Loving what you do takes work
Queue the eye rolls and beating a dead horse dismissals.
If you’ve read some of my previous articles, you know I firmly adhere to the notion of doing what you love, and loving what you do. Is is a cliche? Yes. Is it an overused expression? Yes. Is it something people should strive for? Absolutely yes.
Here’s the thing, very few people — a fraction of those who say they love what they do — are literally enthralled with every aspect of their day to day work. Loving what you do doesn’t mean you’re a rockstar. It doesn’t mean you have an infinitely deep passion in the exact task you’re paid to perform. And it doesn’t mean you were lucky enough to stumble into whatever it is you do, like you won some sort of career lottery.
Do I think I’m fortunate to be able to do something I love each day? Yes. Did this opportunity fall into my lap without any sacrifices needed? Absolutely not.
Loving what you do is a choice. Just like shoveling the sidewalk or cleaning your house is a choice. At times you’ll hate it. At times you’ll second guess what you’re doing. But once you make the decision to love what you do, you’ll see burdensome sacrifices as momentary obstacles; feeling more eager and inspired to wake up each day, ready to make progress.
When I was younger, around 13 or 14 years old, I remember talking to my Dad about a summer job I wanted. Lifeguard at our local pool, every kids dream.
I pictured myself donning sunglasses and sitting on my elevated perch, catching a summer bronzing, and socializing with my friends all day. Without a doubt, the perfect job.
“Well of course you do... Being a lifeguard is fun. Don’t you think everyone wants to be a lifeguard? What makes you so special where you’re deserving of that job?”
“If anyone is going to have that job, it’s going to be the kids on the swim team, or the ones who have worked at the pool since they were 10, already paying their dues.”
My Dad wasn’t someone to sugar coat things. He was brutally honest about the way the world works, but he was right.
Why would I think I was so lucky to land every teenagers dream job?
He could have said, “Yeah that sounds great Bryant, why don’t you submit an application?” But instead gave me a firm dose of reality, making sure I understood what’s necessary to attain something I wanted.
Everyone wants to do what they love. Who would say otherwise?
What people fail to understand is “doing what you love” comes with some potentially large sacrifices.
For one, if it’s easy to fall in love with something, it’s likely other people are falling in love with it to. You’re going to have lots of competition.
What does that imply? It implies you need to work hard, honing your skills and making your contribution better than everyone else's. Doing this requires sacrifice. It means giving up your weekends to practice. It means not going out during the week so you can spend evenings improving your skills.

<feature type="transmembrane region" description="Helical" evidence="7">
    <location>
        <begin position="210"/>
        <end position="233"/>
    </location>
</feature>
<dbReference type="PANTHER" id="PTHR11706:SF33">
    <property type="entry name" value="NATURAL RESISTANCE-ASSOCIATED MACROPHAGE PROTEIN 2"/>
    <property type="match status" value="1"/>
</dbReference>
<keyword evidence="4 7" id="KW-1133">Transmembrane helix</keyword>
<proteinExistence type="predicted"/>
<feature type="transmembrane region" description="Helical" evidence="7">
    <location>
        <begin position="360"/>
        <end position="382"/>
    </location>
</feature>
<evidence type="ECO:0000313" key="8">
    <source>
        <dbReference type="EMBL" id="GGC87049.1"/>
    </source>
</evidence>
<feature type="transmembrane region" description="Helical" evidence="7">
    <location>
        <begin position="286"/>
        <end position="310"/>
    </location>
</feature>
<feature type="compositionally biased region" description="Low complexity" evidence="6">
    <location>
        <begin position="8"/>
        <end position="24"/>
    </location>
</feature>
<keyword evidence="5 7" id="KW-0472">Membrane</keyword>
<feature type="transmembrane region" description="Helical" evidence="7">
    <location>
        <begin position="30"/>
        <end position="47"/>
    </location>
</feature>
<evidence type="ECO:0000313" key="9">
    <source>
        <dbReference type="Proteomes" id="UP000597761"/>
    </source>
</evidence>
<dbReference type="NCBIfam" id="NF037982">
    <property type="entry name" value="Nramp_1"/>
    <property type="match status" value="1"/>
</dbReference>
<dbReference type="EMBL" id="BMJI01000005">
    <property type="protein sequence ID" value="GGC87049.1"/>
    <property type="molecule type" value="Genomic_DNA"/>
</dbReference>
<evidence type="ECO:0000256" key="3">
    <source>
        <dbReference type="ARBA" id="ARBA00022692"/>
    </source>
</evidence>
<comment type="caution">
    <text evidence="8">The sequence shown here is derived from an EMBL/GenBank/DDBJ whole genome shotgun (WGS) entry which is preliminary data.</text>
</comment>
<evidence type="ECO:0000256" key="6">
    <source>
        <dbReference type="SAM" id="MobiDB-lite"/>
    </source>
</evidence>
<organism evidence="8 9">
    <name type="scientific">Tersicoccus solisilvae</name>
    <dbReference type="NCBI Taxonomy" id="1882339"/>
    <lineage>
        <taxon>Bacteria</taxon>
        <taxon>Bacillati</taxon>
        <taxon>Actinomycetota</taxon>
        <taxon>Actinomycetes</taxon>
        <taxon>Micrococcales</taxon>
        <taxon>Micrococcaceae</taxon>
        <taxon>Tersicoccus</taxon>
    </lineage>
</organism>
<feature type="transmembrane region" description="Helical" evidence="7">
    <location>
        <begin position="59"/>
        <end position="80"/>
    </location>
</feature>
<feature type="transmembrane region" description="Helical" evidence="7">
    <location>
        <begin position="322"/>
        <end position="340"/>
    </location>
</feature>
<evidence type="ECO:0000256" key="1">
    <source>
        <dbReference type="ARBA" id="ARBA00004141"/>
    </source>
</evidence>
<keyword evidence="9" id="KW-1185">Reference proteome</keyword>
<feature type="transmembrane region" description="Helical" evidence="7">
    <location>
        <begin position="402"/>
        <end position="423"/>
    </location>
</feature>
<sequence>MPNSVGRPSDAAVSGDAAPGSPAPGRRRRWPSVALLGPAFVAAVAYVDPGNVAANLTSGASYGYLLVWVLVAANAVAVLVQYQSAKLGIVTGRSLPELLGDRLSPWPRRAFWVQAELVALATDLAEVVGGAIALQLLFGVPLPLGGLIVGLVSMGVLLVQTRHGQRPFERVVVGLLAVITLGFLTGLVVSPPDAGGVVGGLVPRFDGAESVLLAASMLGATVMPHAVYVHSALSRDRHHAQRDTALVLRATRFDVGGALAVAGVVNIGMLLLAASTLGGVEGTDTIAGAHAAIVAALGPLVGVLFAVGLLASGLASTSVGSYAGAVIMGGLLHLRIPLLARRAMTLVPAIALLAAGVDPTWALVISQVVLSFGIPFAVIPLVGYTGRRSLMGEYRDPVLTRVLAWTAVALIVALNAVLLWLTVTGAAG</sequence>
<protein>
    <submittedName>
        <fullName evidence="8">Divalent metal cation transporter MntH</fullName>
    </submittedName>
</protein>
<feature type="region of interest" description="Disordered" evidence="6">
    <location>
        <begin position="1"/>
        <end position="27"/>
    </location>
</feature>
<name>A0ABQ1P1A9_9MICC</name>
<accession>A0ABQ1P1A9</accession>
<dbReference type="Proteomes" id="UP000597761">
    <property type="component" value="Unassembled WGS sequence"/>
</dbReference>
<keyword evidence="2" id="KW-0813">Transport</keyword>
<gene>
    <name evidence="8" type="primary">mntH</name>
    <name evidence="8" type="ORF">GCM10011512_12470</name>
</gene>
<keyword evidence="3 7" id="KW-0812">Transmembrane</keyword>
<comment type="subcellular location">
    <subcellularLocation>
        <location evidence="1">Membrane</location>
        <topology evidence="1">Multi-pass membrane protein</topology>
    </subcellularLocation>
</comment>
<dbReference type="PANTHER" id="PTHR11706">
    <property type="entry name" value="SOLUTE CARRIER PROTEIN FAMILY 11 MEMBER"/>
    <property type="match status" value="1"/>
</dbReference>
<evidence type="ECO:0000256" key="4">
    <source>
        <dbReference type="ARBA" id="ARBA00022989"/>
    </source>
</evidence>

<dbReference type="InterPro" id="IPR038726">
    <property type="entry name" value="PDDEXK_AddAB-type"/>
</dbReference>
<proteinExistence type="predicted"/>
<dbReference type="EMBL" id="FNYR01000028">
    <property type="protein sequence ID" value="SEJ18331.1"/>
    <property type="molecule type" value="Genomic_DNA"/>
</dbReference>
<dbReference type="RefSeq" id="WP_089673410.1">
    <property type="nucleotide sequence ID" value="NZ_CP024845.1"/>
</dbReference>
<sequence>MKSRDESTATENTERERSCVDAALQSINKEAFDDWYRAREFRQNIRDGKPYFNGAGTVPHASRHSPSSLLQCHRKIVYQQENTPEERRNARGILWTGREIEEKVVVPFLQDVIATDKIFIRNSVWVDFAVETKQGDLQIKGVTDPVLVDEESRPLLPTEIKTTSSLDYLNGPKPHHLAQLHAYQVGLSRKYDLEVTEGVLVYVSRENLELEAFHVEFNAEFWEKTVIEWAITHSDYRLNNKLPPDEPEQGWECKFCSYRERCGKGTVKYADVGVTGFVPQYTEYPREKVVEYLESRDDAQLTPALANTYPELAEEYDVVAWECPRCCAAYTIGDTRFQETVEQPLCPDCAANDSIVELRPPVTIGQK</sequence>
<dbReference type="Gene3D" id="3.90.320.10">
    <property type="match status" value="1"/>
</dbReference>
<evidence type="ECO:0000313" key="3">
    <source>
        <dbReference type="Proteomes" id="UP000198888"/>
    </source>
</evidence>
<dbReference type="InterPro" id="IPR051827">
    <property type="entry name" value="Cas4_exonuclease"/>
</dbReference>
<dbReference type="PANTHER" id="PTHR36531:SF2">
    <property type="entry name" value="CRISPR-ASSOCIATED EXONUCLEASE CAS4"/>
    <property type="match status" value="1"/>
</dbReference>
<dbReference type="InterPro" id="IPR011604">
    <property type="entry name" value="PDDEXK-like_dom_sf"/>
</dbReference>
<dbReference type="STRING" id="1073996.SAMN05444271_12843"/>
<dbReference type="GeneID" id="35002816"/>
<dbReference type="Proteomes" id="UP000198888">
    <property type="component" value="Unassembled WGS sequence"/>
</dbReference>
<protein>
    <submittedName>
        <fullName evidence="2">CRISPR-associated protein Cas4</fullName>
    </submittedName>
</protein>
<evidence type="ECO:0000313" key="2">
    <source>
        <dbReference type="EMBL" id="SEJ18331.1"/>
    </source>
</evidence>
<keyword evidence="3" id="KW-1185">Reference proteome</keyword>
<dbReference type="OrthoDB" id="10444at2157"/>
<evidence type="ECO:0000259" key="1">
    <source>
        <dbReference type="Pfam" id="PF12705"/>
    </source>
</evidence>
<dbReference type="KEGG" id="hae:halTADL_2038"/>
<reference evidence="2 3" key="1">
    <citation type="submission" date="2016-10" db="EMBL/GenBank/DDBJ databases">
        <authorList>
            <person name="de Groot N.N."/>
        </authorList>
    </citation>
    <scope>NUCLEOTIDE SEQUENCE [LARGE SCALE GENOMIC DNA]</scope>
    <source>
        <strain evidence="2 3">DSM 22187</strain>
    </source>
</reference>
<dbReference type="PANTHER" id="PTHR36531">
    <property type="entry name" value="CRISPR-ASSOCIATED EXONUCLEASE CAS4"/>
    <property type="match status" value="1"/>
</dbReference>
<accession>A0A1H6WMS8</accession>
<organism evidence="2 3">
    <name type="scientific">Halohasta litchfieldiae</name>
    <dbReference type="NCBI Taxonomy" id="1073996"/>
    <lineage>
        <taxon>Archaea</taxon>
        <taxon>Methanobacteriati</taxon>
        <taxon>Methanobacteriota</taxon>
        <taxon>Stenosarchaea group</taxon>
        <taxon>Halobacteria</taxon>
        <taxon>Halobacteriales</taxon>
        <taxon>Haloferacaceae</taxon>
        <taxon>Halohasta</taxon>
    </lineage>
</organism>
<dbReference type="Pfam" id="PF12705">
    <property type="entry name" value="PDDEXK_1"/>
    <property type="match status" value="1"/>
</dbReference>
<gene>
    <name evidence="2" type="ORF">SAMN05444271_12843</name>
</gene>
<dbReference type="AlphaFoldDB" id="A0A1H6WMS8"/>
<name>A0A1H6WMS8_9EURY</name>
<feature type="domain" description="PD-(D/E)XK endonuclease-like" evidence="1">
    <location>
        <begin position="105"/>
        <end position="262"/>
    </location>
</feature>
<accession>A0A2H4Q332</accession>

Two, things which are easy to fall in love with, often times aren’t the most lucrative endeavors (at least at first). With lots of competition, you’re not only going to have plenty of people doing similar work, but they’re going to be charging less. Potentially doing the work for free.
What does that imply? It implies you need to be good enough to provide real tangible value. Value that translates into compensation. It means understanding the problem you’re attempting to solve, and being able to use your skills to create measurable results.
How do you do that? Experience. How do you get experience? Taking the time to make opportunities for yourself, and being willing to prove your value, at times at the expense of any real compensation. More sacrifices.
Loving what you do is equal amounts being a dreamer and being realistic of what it takes to hit your dreams. It means being honest with yourself on what you’re good at, and if you’re willing to put in the work necessary to be successful in your chosen line of work.
The starving artist cliche’ isn’t a cute phrase. It means countless artists are literally not eating because they’re making those sacrifices for their work and their happiness. Knowing where you draw that line is important for everyone to understand.
Just as much as I wanted to be a lifeguard, there are people who want to be doctors, designers, entrepreneurs, and musicians — even people who simply want a slightly better job than they have now.
What I believe and to my best to advocate is this:
Think long and hard at what you want out of life. Find something you can put your heart into, and something you’re moderately good at. Do an honest inventory of how successful you’ll need to be, to make a living you’re comfortable with.
Once you figure out whatever your chosen endeavor may be, put all of yourself into it. Work hard, be an advocate for yourself, do your best to create opportunities which launch you forward.
Be humble, be appreciative, and enjoy the ride — you earned it.